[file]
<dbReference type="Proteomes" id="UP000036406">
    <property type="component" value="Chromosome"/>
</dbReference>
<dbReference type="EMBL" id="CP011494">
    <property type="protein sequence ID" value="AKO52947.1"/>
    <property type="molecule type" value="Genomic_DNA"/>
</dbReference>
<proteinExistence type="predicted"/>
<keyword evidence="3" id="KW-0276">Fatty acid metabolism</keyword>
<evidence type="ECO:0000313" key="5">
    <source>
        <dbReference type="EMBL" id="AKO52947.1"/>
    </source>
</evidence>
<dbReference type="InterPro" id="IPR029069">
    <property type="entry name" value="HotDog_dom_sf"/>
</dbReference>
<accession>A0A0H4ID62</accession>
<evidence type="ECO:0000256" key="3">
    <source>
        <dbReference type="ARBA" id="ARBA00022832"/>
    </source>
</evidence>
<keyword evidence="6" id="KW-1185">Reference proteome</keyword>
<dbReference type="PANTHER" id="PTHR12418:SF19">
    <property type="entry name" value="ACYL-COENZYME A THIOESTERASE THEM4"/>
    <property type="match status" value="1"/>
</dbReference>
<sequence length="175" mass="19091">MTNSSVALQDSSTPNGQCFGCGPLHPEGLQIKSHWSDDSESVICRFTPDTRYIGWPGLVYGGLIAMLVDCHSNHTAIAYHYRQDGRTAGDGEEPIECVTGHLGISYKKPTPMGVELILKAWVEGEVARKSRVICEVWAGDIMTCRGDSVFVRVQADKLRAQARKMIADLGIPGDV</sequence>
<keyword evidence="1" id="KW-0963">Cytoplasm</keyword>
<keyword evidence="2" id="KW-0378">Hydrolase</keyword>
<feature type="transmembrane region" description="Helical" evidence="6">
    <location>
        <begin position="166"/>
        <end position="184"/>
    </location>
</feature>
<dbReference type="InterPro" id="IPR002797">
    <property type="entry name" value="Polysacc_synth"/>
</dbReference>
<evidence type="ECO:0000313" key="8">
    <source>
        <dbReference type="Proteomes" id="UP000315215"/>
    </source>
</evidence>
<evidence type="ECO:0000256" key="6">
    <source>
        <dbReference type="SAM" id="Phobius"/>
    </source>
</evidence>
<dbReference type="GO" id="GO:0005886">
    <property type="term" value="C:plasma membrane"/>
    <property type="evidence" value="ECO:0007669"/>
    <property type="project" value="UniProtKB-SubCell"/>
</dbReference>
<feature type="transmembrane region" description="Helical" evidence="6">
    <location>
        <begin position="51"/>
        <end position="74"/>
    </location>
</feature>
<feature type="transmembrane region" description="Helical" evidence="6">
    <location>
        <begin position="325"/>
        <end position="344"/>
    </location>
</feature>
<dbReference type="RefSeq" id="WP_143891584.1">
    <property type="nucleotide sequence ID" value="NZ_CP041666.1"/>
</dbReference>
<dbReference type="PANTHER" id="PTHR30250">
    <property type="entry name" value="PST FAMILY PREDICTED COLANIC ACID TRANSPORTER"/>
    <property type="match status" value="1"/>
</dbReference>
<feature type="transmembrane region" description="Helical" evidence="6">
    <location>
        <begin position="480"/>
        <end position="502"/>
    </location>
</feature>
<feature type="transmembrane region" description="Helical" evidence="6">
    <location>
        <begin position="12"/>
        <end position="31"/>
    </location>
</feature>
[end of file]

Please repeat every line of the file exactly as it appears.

<dbReference type="Proteomes" id="UP000036406">
    <property type="component" value="Chromosome"/>
</dbReference>
<dbReference type="EMBL" id="CP011494">
    <property type="protein sequence ID" value="AKO52947.1"/>
    <property type="molecule type" value="Genomic_DNA"/>
</dbReference>
<proteinExistence type="predicted"/>
<keyword evidence="3" id="KW-0276">Fatty acid metabolism</keyword>
<evidence type="ECO:0000313" key="5">
    <source>
        <dbReference type="EMBL" id="AKO52947.1"/>
    </source>
</evidence>
<dbReference type="InterPro" id="IPR029069">
    <property type="entry name" value="HotDog_dom_sf"/>
</dbReference>
<accession>A0A0H4ID62</accession>
<evidence type="ECO:0000256" key="3">
    <source>
        <dbReference type="ARBA" id="ARBA00022832"/>
    </source>
</evidence>
<keyword evidence="6" id="KW-1185">Reference proteome</keyword>
<dbReference type="PANTHER" id="PTHR12418:SF19">
    <property type="entry name" value="ACYL-COENZYME A THIOESTERASE THEM4"/>
    <property type="match status" value="1"/>
</dbReference>
<sequence length="175" mass="19091">MTNSSVALQDSSTPNGQCFGCGPLHPEGLQIKSHWSDDSESVICRFTPDTRYIGWPGLVYGGLIAMLVDCHSNHTAIAYHYRQDGRTAGDGEEPIECVTGHLGISYKKPTPMGVELILKAWVEGEVARKSRVICEVWAGDIMTCRGDSVFVRVQADKLRAQARKMIADLGIPGDV</sequence>
<keyword evidence="1" id="KW-0963">Cytoplasm</keyword>
<keyword evidence="2" id="KW-0378">Hydrolase</keyword>
<feature type="transmembrane region" description="Helical" evidence="6">
    <location>
        <begin position="166"/>
        <end position="184"/>
    </location>
</feature>
<dbReference type="InterPro" id="IPR002797">
    <property type="entry name" value="Polysacc_synth"/>
</dbReference>
<evidence type="ECO:0000313" key="8">
    <source>
        <dbReference type="Proteomes" id="UP000315215"/>
    </source>
</evidence>
<evidence type="ECO:0000256" key="6">
    <source>
        <dbReference type="SAM" id="Phobius"/>
    </source>
</evidence>
<dbReference type="GO" id="GO:0005886">
    <property type="term" value="C:plasma membrane"/>
    <property type="evidence" value="ECO:0007669"/>
    <property type="project" value="UniProtKB-SubCell"/>
</dbReference>
<feature type="transmembrane region" description="Helical" evidence="6">
    <location>
        <begin position="51"/>
        <end position="74"/>
    </location>
</feature>
<feature type="transmembrane region" description="Helical" evidence="6">
    <location>
        <begin position="325"/>
        <end position="344"/>
    </location>
</feature>
<dbReference type="RefSeq" id="WP_143891584.1">
    <property type="nucleotide sequence ID" value="NZ_CP041666.1"/>
</dbReference>
<dbReference type="PANTHER" id="PTHR30250">
    <property type="entry name" value="PST FAMILY PREDICTED COLANIC ACID TRANSPORTER"/>
    <property type="match status" value="1"/>
</dbReference>
<feature type="transmembrane region" description="Helical" evidence="6">
    <location>
        <begin position="480"/>
        <end position="502"/>
    </location>
</feature>
<feature type="transmembrane region" description="Helical" evidence="6">
    <location>
        <begin position="12"/>
        <end position="31"/>
    </location>
</feature>